AT The Hague Conference just held forty-six powers, occupying the territory of the entire globe, came together with more or less of their historic prejudices, ill-feeling, and suspicions, their various local interests, their racial differences, and their diversified constitutions and legislative methods, and for four months continued in the serious and thorough discussion of problems which concern them in common. In a practical and experimental way they were laying the foundations of their future deliberative and federated union. They were unable to move any faster than the slowest and most conservative among them could be induced to go. In the necessary discussion of the rules and regulations of war the Conference had distinctly in view the restriction of the area of hostilities, the reduction of the horrors attendant upon war, and the extension and safeguarding of the rights of neutrals and non-combatants as against the pretensions and so-called rights of belligerents.

The People's Lobby watches measures in and through Congress, as well as the work of Congress itself. Its purposes are to examine carefully all measures presented at Washington and give attention particularly to those which are bad. It is also prepared to call attention to all obstacles that may be placed in the way of bills that are purely for the public interest, to arouse and direct the interest and attention of those who live away from Washington, and to see that the whole truth is known. In the investigation of measures faithful statements are given to Washington correspondents and mailed to every member of the committee before which the measures come.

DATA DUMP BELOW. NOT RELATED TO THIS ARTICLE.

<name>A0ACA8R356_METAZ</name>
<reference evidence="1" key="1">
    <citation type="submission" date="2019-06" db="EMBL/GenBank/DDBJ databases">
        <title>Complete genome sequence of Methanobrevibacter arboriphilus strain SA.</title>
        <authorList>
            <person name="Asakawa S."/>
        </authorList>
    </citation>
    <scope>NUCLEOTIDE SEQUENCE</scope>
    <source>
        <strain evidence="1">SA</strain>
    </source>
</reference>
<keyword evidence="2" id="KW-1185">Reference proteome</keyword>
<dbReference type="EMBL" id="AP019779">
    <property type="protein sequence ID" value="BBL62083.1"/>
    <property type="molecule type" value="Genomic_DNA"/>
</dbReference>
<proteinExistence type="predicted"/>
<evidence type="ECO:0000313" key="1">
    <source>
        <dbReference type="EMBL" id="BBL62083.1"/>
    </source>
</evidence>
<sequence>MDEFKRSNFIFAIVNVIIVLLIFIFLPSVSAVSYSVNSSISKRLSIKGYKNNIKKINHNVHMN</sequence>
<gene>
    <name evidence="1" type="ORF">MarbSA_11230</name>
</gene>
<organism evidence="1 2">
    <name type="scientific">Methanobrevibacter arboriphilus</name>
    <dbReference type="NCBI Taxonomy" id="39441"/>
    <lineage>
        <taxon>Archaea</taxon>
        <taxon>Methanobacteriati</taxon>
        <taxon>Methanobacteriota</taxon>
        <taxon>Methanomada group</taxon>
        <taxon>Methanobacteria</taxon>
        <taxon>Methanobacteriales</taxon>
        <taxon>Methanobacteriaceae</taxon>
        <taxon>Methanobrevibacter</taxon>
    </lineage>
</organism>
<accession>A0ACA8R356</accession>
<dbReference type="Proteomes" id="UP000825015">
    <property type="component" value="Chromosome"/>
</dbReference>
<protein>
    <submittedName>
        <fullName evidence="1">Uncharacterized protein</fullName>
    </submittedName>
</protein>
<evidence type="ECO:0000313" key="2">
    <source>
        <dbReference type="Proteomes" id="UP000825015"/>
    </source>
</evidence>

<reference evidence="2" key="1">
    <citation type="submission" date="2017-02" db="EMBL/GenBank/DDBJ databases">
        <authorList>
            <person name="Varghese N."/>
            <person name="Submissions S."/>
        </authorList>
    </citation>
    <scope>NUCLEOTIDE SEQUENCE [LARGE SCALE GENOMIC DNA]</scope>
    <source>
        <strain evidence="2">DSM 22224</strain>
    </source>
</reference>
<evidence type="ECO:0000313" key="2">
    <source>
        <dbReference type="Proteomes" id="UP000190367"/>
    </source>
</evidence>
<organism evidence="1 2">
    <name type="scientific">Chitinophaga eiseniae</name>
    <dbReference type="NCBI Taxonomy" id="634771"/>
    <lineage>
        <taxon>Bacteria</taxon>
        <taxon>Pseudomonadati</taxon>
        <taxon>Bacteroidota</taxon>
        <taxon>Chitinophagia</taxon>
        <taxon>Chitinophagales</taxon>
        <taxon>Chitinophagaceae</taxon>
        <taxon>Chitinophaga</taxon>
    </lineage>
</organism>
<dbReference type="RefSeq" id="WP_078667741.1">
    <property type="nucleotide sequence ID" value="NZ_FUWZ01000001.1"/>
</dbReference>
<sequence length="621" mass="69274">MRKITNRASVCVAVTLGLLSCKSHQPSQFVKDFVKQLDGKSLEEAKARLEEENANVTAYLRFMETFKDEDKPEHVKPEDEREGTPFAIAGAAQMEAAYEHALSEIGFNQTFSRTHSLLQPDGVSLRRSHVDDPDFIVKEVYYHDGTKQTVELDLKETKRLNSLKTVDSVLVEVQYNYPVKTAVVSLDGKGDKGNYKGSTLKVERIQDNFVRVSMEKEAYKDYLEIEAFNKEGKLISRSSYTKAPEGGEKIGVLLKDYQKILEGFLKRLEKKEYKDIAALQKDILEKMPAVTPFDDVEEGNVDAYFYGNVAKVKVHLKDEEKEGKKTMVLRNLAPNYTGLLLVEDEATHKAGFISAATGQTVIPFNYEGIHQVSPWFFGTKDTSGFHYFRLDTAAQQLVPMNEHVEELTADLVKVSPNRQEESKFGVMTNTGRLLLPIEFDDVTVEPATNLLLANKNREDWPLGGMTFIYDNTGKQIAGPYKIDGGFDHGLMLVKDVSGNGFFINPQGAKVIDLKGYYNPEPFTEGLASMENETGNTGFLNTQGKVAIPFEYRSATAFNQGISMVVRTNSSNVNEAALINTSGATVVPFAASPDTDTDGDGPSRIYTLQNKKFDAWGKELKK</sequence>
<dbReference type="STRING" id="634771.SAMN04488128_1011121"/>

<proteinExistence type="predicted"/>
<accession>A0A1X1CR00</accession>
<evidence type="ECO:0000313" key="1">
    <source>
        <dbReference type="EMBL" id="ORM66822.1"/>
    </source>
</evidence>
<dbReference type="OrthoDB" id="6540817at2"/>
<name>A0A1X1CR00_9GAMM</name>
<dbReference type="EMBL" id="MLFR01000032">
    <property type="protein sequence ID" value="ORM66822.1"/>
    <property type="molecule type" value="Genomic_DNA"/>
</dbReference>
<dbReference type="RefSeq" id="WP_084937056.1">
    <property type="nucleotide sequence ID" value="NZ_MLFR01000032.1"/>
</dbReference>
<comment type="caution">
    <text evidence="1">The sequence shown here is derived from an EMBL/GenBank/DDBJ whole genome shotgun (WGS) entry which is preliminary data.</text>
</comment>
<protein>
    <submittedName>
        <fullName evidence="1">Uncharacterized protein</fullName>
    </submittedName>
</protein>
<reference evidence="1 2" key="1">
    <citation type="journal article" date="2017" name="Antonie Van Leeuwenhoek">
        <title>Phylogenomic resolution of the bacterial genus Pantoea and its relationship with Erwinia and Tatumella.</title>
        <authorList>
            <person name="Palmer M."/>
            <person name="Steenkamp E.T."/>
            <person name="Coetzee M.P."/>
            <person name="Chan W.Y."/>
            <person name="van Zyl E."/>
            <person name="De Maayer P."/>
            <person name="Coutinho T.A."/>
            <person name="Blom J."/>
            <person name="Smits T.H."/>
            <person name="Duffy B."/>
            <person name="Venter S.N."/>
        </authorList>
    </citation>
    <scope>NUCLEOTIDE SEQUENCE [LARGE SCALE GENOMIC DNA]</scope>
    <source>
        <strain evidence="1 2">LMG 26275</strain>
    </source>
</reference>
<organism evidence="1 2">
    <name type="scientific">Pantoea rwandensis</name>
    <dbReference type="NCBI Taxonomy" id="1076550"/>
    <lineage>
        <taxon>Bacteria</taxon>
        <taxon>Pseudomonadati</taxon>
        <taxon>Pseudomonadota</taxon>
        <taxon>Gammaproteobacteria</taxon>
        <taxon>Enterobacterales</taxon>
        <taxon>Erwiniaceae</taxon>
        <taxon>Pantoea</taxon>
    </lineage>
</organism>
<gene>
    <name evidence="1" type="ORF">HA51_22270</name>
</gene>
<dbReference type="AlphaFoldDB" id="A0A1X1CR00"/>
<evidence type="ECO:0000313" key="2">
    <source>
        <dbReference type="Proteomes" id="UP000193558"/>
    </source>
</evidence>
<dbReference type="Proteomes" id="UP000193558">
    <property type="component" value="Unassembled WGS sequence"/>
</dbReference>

A colossal machine to test the Largest bridge members and architectural columns will be installed in the testing laboratory of the Watertown (Mass.) Arsenal. The new device will be the largest and most approved of its kind, either in this country or abroad, and will be capable of supplying data for further extension of engineering projects on a larger scale than heretofore. The machine will weigh ten million pounds and with its equipment will cost more than $250,000. The recent bridge disaster at Quebec indicated strongly the need of a device of this kind for establishing the exact strength of steel and iron for building purposes.

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November 30, 1907

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